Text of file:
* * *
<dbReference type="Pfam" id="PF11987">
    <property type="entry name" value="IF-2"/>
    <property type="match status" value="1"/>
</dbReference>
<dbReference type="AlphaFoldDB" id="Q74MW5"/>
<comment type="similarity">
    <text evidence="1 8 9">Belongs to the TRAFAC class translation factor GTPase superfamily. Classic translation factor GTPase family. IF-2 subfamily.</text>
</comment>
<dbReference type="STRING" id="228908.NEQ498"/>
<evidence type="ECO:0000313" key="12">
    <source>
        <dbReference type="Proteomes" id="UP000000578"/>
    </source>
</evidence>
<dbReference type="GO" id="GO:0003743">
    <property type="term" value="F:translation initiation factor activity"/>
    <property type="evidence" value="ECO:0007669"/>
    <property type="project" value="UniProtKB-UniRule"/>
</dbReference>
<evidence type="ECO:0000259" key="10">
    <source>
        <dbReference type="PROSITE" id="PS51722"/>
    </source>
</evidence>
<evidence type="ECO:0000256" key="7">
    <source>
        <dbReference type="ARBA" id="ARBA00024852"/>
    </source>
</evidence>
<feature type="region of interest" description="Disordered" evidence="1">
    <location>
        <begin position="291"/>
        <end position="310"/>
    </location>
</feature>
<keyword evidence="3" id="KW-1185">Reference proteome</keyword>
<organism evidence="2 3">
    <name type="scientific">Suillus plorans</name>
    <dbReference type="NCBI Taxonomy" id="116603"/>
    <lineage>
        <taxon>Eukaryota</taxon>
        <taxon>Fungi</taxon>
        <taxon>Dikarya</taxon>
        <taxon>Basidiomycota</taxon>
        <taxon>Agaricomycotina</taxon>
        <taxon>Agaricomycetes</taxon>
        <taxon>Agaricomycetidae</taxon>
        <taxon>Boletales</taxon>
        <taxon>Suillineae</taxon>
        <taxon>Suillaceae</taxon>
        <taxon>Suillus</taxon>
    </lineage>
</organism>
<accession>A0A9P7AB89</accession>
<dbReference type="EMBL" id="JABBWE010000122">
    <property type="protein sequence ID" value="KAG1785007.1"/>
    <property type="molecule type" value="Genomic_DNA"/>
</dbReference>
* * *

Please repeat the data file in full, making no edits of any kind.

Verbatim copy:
<dbReference type="Pfam" id="PF11987">
    <property type="entry name" value="IF-2"/>
    <property type="match status" value="1"/>
</dbReference>
<dbReference type="AlphaFoldDB" id="Q74MW5"/>
<comment type="similarity">
    <text evidence="1 8 9">Belongs to the TRAFAC class translation factor GTPase superfamily. Classic translation factor GTPase family. IF-2 subfamily.</text>
</comment>
<dbReference type="STRING" id="228908.NEQ498"/>
<evidence type="ECO:0000313" key="12">
    <source>
        <dbReference type="Proteomes" id="UP000000578"/>
    </source>
</evidence>
<dbReference type="GO" id="GO:0003743">
    <property type="term" value="F:translation initiation factor activity"/>
    <property type="evidence" value="ECO:0007669"/>
    <property type="project" value="UniProtKB-UniRule"/>
</dbReference>
<evidence type="ECO:0000259" key="10">
    <source>
        <dbReference type="PROSITE" id="PS51722"/>
    </source>
</evidence>
<evidence type="ECO:0000256" key="7">
    <source>
        <dbReference type="ARBA" id="ARBA00024852"/>
    </source>
</evidence>
<feature type="region of interest" description="Disordered" evidence="1">
    <location>
        <begin position="291"/>
        <end position="310"/>
    </location>
</feature>
<keyword evidence="3" id="KW-1185">Reference proteome</keyword>
<organism evidence="2 3">
    <name type="scientific">Suillus plorans</name>
    <dbReference type="NCBI Taxonomy" id="116603"/>
    <lineage>
        <taxon>Eukaryota</taxon>
        <taxon>Fungi</taxon>
        <taxon>Dikarya</taxon>
        <taxon>Basidiomycota</taxon>
        <taxon>Agaricomycotina</taxon>
        <taxon>Agaricomycetes</taxon>
        <taxon>Agaricomycetidae</taxon>
        <taxon>Boletales</taxon>
        <taxon>Suillineae</taxon>
        <taxon>Suillaceae</taxon>
        <taxon>Suillus</taxon>
    </lineage>
</organism>
<accession>A0A9P7AB89</accession>
<dbReference type="EMBL" id="JABBWE010000122">
    <property type="protein sequence ID" value="KAG1785007.1"/>
    <property type="molecule type" value="Genomic_DNA"/>
</dbReference>